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you see people all over here. good stuff. you can use this on the subway if you need to. cheryl: i could use this in new york city. jeff flock. david: the inspiration you find in basements. incredible. thanks a lot, jeff. appreciate it. it might be the scariest job interview ever! what would you do put believed you were watching a meteor crash in your city right in the middle of that interview? that's what guy did. cheryl: i did that, yeah. ♪ ♪ this is the age of knowing what you're made of. so why let erectile dysfunction get in your way? [ gears whirring ] talk to your doctor about viagra. 20 million men already have. ask your doctor if your heart is healthy enough for sex. do not take viagra if you take nitrates for chest pain; it may cause an unsafe drop in blood pressure.
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david: let's go "off the desk." to start with, my favorite movie of all, maybe not of all time, but certainly modern times, lions gate struck a deal with upscale online fashion retailer to sell a line of clothing accessories and leather goods inspired by the new "hunger games" film called, catching fire. they will, has 60 pease. i can't see the collection but i will definitely see the movie. cheryl: i'm with you. "off the desk", could this be the world's scariest job interview. lg electronicses release ad commercial in chile of terrified potential job applicants who believe ad massive meteor was crashing through a window. that window though was actually an ultrahigh-definition tv. they created to promote lg ultrahd -- david: unbelievable. unbelievable. tomorrow of course it is all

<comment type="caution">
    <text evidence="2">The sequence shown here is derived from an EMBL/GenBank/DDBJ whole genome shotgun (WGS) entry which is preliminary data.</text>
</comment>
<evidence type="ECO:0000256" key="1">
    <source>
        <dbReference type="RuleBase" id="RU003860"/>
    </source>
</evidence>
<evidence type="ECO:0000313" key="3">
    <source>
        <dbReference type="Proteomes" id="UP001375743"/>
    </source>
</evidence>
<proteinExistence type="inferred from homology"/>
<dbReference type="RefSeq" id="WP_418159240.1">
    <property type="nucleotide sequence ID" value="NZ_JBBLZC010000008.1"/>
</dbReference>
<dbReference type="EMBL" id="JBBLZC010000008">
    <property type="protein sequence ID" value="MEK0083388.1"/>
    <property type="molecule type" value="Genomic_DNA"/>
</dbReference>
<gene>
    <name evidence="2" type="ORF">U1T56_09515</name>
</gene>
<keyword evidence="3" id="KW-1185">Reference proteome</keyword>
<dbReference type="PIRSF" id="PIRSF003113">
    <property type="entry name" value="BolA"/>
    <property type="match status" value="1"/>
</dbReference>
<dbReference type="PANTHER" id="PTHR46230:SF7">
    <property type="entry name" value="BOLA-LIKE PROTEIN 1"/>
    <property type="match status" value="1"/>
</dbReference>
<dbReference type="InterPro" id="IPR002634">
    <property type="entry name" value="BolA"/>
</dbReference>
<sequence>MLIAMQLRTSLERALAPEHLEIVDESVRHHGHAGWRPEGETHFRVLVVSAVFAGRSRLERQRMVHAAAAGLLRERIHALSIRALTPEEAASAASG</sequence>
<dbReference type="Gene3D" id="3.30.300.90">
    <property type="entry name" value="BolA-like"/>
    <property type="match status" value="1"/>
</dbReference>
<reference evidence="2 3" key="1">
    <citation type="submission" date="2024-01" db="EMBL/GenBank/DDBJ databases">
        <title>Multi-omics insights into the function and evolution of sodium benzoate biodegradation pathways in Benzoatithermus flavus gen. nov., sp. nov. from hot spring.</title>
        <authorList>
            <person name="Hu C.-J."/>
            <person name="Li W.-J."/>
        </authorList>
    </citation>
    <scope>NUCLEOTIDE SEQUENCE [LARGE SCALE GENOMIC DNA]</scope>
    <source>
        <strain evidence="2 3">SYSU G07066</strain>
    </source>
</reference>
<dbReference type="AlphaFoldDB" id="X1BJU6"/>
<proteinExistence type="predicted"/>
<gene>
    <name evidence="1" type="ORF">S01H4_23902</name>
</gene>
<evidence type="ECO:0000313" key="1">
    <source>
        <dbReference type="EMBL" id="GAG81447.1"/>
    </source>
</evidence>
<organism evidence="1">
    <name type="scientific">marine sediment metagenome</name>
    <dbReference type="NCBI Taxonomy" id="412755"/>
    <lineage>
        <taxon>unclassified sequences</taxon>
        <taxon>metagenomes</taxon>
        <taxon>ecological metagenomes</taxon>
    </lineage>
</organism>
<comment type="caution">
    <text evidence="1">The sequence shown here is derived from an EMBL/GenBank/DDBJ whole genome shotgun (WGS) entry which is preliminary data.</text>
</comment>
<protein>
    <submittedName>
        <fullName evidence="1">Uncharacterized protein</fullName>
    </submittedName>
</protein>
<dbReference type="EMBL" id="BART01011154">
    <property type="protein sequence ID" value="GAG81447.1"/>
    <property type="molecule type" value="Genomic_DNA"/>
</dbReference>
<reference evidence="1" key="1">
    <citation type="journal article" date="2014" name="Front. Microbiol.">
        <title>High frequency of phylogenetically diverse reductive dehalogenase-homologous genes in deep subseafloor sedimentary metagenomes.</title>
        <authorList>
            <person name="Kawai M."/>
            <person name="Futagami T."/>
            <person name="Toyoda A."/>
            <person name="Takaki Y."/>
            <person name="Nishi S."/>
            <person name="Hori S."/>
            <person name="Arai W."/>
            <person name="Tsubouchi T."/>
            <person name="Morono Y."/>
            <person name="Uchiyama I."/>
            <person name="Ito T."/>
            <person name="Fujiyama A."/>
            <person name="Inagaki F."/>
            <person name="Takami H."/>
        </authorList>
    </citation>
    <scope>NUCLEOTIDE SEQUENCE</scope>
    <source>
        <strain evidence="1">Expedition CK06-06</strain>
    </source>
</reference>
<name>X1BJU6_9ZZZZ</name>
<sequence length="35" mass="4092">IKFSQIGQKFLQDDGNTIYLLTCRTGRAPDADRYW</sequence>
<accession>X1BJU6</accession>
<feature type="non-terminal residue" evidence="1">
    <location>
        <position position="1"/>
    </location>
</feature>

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about the job's report. what will it be. how will it affect the fed. eventually how will all that affect interest rates? we'll watch from stem to stern. 8:30 a.m. tomorrow. cheryl: "money" with melissa francis now. >> i'm melissa francis and here's what's money tonight. rumble at the g20 summit. global opposition grows against the u.s. strike on syria. the growing brutality of rebel groups raising all new problems. is the u.s. about to empower people even worse than assad? plus would you want this job? from microsoft to jcpenney. nearly 20 big companies are looking for a ceo. which gig will end in disaster and which could turn out to be the ultimate dream job? we have an all-star panel to weigh in. "who made money today?" he was pushed out of the company he founded but he made a mint off it today. stay tuned to find out who it is. even when they say it's not it is always about